Over the past few years, some companies throughout the country have begun to seek approval from various states' insurance departments to raise their annual premiums by anywhere from 10% to as much as 40%. In the early years of long-term care insurance, without the benefit of a history of claims to compare to premiums, many companies highly underestimated both the costs of long-term care, the increased length of time that individuals are living, and the number of claims that would be made under LTCI policies. As a result, now with the benefit of hindsight from the last 30-35 years, many companies have been forced to seek an increase in premiums or adjust the terms of existing policies - and further increases could be sought in future years. However, although a 10% to 40% increase in premiums is significant, in the above example, assuming a 40% premium increase, the 50-year old would have paid $59,500 in premiums to receive benefits of up to $219,000. So, even with a premium increase, an LTCI policy still offers a substantial benefit for those needing long-term care.

As a result of the passage of the federal Deficit Reduction Act in early 2006, states have been permitted to allow for what are generically known as "partnership" LTCI policies. Pennsylvania first approved these policies in late 2007, and approximately 15 companies currently offer partnership policies. As will be discussed in subsequent parts of this series, individuals can apply for Medicaid/Medical Assistance benefits for skilled nursing care when their "countable" assets have been spent down below a certain amount (approximately $120,000 for married couples). By purchasing a partnership policy, an individual may keep assets over and above the Medical Assistance eligibility - up to the amount of the total LTCI benefits paid out - and still be eligible for Medical Assistance benefits. For example, if a married couple otherwise must spend their assets down to $120,000 to qualify for Medical Assistance benefits, and if the spouse in the nursing home has a partnership policy that pays total benefits of $150,000, the couple can protect a total of $270,000 while becoming eligible for Medical Assistance benefits.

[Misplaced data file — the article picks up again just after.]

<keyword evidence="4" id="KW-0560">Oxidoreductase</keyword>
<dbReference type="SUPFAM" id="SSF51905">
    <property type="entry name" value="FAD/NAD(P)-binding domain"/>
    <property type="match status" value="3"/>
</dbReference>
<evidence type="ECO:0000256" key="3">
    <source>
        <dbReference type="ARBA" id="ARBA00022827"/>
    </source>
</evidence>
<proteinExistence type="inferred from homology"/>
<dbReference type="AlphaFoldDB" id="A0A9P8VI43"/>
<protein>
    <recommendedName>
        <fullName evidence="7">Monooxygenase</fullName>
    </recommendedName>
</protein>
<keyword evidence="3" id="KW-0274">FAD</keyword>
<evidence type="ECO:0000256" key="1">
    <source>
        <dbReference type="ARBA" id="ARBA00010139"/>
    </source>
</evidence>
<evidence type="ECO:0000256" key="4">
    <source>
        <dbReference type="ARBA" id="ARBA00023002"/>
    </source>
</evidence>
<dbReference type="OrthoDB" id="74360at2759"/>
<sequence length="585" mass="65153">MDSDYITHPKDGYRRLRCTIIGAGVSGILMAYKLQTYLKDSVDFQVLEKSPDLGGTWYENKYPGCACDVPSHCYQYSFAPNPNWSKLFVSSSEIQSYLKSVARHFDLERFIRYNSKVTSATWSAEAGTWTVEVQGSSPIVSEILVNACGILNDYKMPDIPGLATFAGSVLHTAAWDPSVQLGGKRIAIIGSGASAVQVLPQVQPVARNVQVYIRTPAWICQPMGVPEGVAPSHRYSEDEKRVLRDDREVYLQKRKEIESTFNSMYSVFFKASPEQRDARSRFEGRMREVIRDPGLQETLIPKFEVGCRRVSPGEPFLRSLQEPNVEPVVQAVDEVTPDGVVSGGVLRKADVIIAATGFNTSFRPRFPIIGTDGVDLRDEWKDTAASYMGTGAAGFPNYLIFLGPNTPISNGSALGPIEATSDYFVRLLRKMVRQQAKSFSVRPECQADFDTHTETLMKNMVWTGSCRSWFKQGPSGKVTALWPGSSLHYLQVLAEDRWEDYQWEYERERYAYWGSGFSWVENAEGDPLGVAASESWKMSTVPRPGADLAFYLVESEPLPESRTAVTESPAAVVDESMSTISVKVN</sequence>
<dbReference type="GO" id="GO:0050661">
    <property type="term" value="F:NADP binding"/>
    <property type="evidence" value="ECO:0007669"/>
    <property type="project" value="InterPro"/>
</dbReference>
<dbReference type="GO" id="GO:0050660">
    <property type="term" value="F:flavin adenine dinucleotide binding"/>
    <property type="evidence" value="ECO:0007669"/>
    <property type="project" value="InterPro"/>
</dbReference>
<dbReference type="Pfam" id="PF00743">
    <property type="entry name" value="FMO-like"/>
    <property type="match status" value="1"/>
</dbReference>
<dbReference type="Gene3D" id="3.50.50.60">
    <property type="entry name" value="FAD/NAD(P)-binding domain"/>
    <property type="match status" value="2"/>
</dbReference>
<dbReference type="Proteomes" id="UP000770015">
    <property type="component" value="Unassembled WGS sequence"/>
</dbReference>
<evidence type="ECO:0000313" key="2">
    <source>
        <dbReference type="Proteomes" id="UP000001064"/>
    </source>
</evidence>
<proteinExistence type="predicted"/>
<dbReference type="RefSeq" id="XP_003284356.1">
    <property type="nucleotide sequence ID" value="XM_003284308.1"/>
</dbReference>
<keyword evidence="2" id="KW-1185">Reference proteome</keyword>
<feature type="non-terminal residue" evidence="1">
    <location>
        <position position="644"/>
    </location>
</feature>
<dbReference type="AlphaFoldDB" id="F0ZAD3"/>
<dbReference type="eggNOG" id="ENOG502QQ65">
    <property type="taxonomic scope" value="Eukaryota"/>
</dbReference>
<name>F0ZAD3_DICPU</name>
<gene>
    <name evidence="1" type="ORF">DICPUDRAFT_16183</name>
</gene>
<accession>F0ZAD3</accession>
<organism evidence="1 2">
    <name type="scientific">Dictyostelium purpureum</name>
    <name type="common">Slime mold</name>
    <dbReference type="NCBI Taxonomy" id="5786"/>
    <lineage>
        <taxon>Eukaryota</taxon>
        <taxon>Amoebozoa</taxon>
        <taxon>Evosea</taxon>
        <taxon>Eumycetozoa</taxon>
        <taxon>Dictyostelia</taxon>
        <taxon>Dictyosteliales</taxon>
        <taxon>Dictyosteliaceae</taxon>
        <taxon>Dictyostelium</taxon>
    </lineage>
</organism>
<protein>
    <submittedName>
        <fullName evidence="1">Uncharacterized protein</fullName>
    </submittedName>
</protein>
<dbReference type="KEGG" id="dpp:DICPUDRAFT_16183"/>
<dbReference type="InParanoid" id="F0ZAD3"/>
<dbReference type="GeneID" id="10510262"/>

Another recent variety of LTCI is a "hybrid" policy. Some consumers are hesitant to purchase traditional LTCI because it might never be used. As a result, some companies now are offering policies that combine whole-life or universal-life coverage with long-term care benefits. By way of example, under such a hybrid policy, a 60-year old individual might make a single premium payment of $70,000 for a policy with a $150,000 death benefit. In addition to the death benefit, the policy might also offer a LTCI benefit of $200 per day for 4 years.

As can be seen above, LTCI can be an extremely valuable tool for protecting assets from depletion by long-term care costs. However, the options and costs for LTCI vary widely, and so it is important for individuals and couples to discuss LTCI with a knowledgeable insurance agent and elder law attorney to ensure that they purchase a policy that is right for them.

In Part 4, I will begin to discuss Medicaid/Medical Assistance.

Read Part 1 / Part 2

© 2011 McNees Wallace & Nurick LLC

McNees Insights is presented with the understanding that the publisher does not render specific legal, accounting or other professional service to the reader. Due to the rapidly changing nature of the law, information contained in this publication may become outdated. Anyone using this material must always research original sources of authority and update this information to ensure accuracy and applicability to specific legal matters. In no event will the authors, the reviewers or the publisher be liable for any damage, whether direct, indirect or consequential, claimed to result from the use of this material.